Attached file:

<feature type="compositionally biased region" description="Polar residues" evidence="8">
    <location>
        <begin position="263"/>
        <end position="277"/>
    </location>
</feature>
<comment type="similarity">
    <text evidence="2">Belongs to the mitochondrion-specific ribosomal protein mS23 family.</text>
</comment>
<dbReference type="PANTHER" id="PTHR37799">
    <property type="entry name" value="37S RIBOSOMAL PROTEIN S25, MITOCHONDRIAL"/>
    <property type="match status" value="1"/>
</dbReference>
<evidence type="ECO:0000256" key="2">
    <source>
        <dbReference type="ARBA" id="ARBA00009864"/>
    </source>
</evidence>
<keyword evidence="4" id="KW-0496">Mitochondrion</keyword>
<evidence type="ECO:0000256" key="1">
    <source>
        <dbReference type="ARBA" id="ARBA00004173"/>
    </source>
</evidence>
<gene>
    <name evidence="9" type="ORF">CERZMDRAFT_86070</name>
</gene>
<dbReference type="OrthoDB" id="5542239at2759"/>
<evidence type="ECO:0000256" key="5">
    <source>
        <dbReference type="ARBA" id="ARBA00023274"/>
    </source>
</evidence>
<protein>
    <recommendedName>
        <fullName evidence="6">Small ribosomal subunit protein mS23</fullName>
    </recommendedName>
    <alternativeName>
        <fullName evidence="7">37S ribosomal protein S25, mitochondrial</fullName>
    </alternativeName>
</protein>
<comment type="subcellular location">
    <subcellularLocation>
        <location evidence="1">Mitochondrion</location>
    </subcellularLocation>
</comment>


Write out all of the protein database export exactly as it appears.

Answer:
<feature type="compositionally biased region" description="Polar residues" evidence="8">
    <location>
        <begin position="263"/>
        <end position="277"/>
    </location>
</feature>
<comment type="similarity">
    <text evidence="2">Belongs to the mitochondrion-specific ribosomal protein mS23 family.</text>
</comment>
<dbReference type="PANTHER" id="PTHR37799">
    <property type="entry name" value="37S RIBOSOMAL PROTEIN S25, MITOCHONDRIAL"/>
    <property type="match status" value="1"/>
</dbReference>
<evidence type="ECO:0000256" key="2">
    <source>
        <dbReference type="ARBA" id="ARBA00009864"/>
    </source>
</evidence>
<keyword evidence="4" id="KW-0496">Mitochondrion</keyword>
<evidence type="ECO:0000256" key="1">
    <source>
        <dbReference type="ARBA" id="ARBA00004173"/>
    </source>
</evidence>
<gene>
    <name evidence="9" type="ORF">CERZMDRAFT_86070</name>
</gene>
<dbReference type="OrthoDB" id="5542239at2759"/>
<evidence type="ECO:0000256" key="5">
    <source>
        <dbReference type="ARBA" id="ARBA00023274"/>
    </source>
</evidence>
<protein>
    <recommendedName>
        <fullName evidence="6">Small ribosomal subunit protein mS23</fullName>
    </recommendedName>
    <alternativeName>
        <fullName evidence="7">37S ribosomal protein S25, mitochondrial</fullName>
    </alternativeName>
</protein>
<comment type="subcellular location">
    <subcellularLocation>
        <location evidence="1">Mitochondrion</location>
    </subcellularLocation>
</comment>